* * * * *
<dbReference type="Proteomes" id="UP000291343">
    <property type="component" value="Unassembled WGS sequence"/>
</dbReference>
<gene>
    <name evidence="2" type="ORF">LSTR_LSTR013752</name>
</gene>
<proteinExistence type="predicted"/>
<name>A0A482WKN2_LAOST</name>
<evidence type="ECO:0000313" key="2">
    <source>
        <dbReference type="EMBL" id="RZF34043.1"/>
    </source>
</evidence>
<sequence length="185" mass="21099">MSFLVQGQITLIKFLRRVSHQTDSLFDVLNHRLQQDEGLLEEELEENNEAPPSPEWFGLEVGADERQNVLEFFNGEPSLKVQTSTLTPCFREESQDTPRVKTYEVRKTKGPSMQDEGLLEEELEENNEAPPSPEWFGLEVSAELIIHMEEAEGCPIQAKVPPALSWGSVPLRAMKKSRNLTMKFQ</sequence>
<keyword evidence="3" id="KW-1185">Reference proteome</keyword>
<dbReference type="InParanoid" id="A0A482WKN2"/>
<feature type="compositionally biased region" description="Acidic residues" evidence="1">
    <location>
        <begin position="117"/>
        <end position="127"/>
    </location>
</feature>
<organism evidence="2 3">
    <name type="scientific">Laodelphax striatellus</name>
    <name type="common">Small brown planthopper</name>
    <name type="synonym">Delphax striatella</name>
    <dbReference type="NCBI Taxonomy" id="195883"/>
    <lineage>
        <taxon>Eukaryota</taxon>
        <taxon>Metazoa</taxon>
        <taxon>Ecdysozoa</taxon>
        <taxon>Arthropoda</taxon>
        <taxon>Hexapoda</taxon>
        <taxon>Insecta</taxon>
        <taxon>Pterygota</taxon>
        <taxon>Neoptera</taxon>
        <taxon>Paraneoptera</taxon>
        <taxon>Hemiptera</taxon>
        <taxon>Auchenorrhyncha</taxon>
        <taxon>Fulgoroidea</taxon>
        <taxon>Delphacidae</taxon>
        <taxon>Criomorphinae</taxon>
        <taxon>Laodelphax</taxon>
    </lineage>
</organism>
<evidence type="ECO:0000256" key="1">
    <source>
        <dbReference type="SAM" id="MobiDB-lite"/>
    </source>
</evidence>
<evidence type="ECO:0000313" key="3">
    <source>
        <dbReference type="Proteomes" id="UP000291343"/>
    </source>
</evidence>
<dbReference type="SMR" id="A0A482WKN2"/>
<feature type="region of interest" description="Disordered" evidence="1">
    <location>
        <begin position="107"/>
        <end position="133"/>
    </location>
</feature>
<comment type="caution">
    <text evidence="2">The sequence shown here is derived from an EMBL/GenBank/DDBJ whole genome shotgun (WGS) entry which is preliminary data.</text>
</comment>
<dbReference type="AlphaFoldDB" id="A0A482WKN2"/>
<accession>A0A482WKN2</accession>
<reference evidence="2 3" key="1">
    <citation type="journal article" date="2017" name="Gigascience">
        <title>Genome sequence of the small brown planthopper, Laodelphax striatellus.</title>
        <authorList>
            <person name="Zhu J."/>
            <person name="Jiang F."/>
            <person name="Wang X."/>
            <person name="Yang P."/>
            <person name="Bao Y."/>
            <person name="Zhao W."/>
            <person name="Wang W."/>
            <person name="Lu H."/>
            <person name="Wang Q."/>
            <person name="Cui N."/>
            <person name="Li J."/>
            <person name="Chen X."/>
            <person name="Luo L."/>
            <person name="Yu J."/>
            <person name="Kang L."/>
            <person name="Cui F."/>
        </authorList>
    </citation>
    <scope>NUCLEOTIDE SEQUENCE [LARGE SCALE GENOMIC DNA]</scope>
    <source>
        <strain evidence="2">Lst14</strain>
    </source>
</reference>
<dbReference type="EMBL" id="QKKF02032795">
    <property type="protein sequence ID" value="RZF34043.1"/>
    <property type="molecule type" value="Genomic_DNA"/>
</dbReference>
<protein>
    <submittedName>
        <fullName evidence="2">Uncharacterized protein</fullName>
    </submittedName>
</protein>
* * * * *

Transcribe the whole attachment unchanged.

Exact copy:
<dbReference type="Proteomes" id="UP000291343">
    <property type="component" value="Unassembled WGS sequence"/>
</dbReference>
<gene>
    <name evidence="2" type="ORF">LSTR_LSTR013752</name>
</gene>
<proteinExistence type="predicted"/>
<name>A0A482WKN2_LAOST</name>
<evidence type="ECO:0000313" key="2">
    <source>
        <dbReference type="EMBL" id="RZF34043.1"/>
    </source>
</evidence>
<sequence length="185" mass="21099">MSFLVQGQITLIKFLRRVSHQTDSLFDVLNHRLQQDEGLLEEELEENNEAPPSPEWFGLEVGADERQNVLEFFNGEPSLKVQTSTLTPCFREESQDTPRVKTYEVRKTKGPSMQDEGLLEEELEENNEAPPSPEWFGLEVSAELIIHMEEAEGCPIQAKVPPALSWGSVPLRAMKKSRNLTMKFQ</sequence>
<keyword evidence="3" id="KW-1185">Reference proteome</keyword>
<dbReference type="InParanoid" id="A0A482WKN2"/>
<feature type="compositionally biased region" description="Acidic residues" evidence="1">
    <location>
        <begin position="117"/>
        <end position="127"/>
    </location>
</feature>
<organism evidence="2 3">
    <name type="scientific">Laodelphax striatellus</name>
    <name type="common">Small brown planthopper</name>
    <name type="synonym">Delphax striatella</name>
    <dbReference type="NCBI Taxonomy" id="195883"/>
    <lineage>
        <taxon>Eukaryota</taxon>
        <taxon>Metazoa</taxon>
        <taxon>Ecdysozoa</taxon>
        <taxon>Arthropoda</taxon>
        <taxon>Hexapoda</taxon>
        <taxon>Insecta</taxon>
        <taxon>Pterygota</taxon>
        <taxon>Neoptera</taxon>
        <taxon>Paraneoptera</taxon>
        <taxon>Hemiptera</taxon>
        <taxon>Auchenorrhyncha</taxon>
        <taxon>Fulgoroidea</taxon>
        <taxon>Delphacidae</taxon>
        <taxon>Criomorphinae</taxon>
        <taxon>Laodelphax</taxon>
    </lineage>
</organism>
<evidence type="ECO:0000256" key="1">
    <source>
        <dbReference type="SAM" id="MobiDB-lite"/>
    </source>
</evidence>
<evidence type="ECO:0000313" key="3">
    <source>
        <dbReference type="Proteomes" id="UP000291343"/>
    </source>
</evidence>
<dbReference type="SMR" id="A0A482WKN2"/>
<feature type="region of interest" description="Disordered" evidence="1">
    <location>
        <begin position="107"/>
        <end position="133"/>
    </location>
</feature>
<comment type="caution">
    <text evidence="2">The sequence shown here is derived from an EMBL/GenBank/DDBJ whole genome shotgun (WGS) entry which is preliminary data.</text>
</comment>
<dbReference type="AlphaFoldDB" id="A0A482WKN2"/>
<accession>A0A482WKN2</accession>
<reference evidence="2 3" key="1">
    <citation type="journal article" date="2017" name="Gigascience">
        <title>Genome sequence of the small brown planthopper, Laodelphax striatellus.</title>
        <authorList>
            <person name="Zhu J."/>
            <person name="Jiang F."/>
            <person name="Wang X."/>
            <person name="Yang P."/>
            <person name="Bao Y."/>
            <person name="Zhao W."/>
            <person name="Wang W."/>
            <person name="Lu H."/>
            <person name="Wang Q."/>
            <person name="Cui N."/>
            <person name="Li J."/>
            <person name="Chen X."/>
            <person name="Luo L."/>
            <person name="Yu J."/>
            <person name="Kang L."/>
            <person name="Cui F."/>
        </authorList>
    </citation>
    <scope>NUCLEOTIDE SEQUENCE [LARGE SCALE GENOMIC DNA]</scope>
    <source>
        <strain evidence="2">Lst14</strain>
    </source>
</reference>
<dbReference type="EMBL" id="QKKF02032795">
    <property type="protein sequence ID" value="RZF34043.1"/>
    <property type="molecule type" value="Genomic_DNA"/>
</dbReference>
<protein>
    <submittedName>
        <fullName evidence="2">Uncharacterized protein</fullName>
    </submittedName>
</protein>